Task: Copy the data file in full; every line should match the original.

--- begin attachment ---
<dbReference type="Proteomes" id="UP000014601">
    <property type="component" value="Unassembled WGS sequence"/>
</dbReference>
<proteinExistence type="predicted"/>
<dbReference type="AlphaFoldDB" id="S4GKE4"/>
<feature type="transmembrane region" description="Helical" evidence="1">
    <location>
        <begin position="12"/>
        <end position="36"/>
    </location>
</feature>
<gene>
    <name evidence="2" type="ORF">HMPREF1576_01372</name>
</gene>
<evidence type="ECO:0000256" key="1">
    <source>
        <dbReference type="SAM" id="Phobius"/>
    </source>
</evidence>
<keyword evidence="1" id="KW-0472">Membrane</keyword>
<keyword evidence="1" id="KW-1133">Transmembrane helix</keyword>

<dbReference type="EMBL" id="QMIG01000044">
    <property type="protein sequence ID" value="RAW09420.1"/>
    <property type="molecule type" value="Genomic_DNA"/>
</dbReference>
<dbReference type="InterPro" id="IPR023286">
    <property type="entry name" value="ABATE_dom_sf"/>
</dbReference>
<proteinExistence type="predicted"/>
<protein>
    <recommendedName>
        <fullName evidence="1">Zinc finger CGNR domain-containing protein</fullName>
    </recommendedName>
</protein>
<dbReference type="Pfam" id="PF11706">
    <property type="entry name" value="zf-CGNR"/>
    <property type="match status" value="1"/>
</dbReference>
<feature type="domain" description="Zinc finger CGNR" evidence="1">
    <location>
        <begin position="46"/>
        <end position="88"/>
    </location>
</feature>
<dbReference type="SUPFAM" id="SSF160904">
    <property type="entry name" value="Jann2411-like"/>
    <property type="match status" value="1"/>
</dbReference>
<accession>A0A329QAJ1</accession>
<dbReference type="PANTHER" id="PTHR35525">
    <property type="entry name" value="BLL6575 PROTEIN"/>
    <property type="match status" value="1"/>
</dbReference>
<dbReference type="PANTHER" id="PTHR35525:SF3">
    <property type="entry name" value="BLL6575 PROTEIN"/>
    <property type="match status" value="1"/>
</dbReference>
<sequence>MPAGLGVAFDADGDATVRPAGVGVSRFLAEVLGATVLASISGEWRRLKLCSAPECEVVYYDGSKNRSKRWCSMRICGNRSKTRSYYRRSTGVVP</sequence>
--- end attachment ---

<dbReference type="Proteomes" id="UP000014601">
    <property type="component" value="Unassembled WGS sequence"/>
</dbReference>
<proteinExistence type="predicted"/>
<dbReference type="AlphaFoldDB" id="S4GKE4"/>
<feature type="transmembrane region" description="Helical" evidence="1">
    <location>
        <begin position="12"/>
        <end position="36"/>
    </location>
</feature>
<gene>
    <name evidence="2" type="ORF">HMPREF1576_01372</name>
</gene>
<evidence type="ECO:0000256" key="1">
    <source>
        <dbReference type="SAM" id="Phobius"/>
    </source>
</evidence>
<keyword evidence="1" id="KW-0472">Membrane</keyword>
<keyword evidence="1" id="KW-1133">Transmembrane helix</keyword>

<dbReference type="EMBL" id="QMIG01000044">
    <property type="protein sequence ID" value="RAW09420.1"/>
    <property type="molecule type" value="Genomic_DNA"/>
</dbReference>
<dbReference type="InterPro" id="IPR023286">
    <property type="entry name" value="ABATE_dom_sf"/>
</dbReference>
<proteinExistence type="predicted"/>
<protein>
    <recommendedName>
        <fullName evidence="1">Zinc finger CGNR domain-containing protein</fullName>
    </recommendedName>
</protein>
<dbReference type="Pfam" id="PF11706">
    <property type="entry name" value="zf-CGNR"/>
    <property type="match status" value="1"/>
</dbReference>
<feature type="domain" description="Zinc finger CGNR" evidence="1">
    <location>
        <begin position="46"/>
        <end position="88"/>
    </location>
</feature>
<dbReference type="SUPFAM" id="SSF160904">
    <property type="entry name" value="Jann2411-like"/>
    <property type="match status" value="1"/>
</dbReference>
<accession>A0A329QAJ1</accession>
<dbReference type="PANTHER" id="PTHR35525">
    <property type="entry name" value="BLL6575 PROTEIN"/>
    <property type="match status" value="1"/>
</dbReference>
<dbReference type="PANTHER" id="PTHR35525:SF3">
    <property type="entry name" value="BLL6575 PROTEIN"/>
    <property type="match status" value="1"/>
</dbReference>
<sequence>MPAGLGVAFDADGDATVRPAGVGVSRFLAEVLGATVLASISGEWRRLKLCSAPECEVVYYDGSKNRSKRWCSMRICGNRSKTRSYYRRSTGVVP</sequence>